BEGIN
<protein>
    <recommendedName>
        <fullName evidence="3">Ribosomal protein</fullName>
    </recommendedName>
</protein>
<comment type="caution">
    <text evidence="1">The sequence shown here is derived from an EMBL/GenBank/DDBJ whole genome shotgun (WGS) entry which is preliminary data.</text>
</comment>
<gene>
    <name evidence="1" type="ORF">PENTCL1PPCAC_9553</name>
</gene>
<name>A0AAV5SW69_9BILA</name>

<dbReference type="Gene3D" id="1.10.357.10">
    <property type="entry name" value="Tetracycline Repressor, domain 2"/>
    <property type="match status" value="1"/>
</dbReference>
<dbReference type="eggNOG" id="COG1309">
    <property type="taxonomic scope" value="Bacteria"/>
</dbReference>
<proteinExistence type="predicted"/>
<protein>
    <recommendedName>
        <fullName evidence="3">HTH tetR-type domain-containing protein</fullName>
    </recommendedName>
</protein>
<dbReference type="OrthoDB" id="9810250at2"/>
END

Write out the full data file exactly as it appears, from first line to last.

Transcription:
<protein>
    <recommendedName>
        <fullName evidence="3">Ribosomal protein</fullName>
    </recommendedName>
</protein>
<comment type="caution">
    <text evidence="1">The sequence shown here is derived from an EMBL/GenBank/DDBJ whole genome shotgun (WGS) entry which is preliminary data.</text>
</comment>
<gene>
    <name evidence="1" type="ORF">PENTCL1PPCAC_9553</name>
</gene>
<name>A0AAV5SW69_9BILA</name>

<dbReference type="Gene3D" id="1.10.357.10">
    <property type="entry name" value="Tetracycline Repressor, domain 2"/>
    <property type="match status" value="1"/>
</dbReference>
<dbReference type="eggNOG" id="COG1309">
    <property type="taxonomic scope" value="Bacteria"/>
</dbReference>
<proteinExistence type="predicted"/>
<protein>
    <recommendedName>
        <fullName evidence="3">HTH tetR-type domain-containing protein</fullName>
    </recommendedName>
</protein>
<dbReference type="OrthoDB" id="9810250at2"/>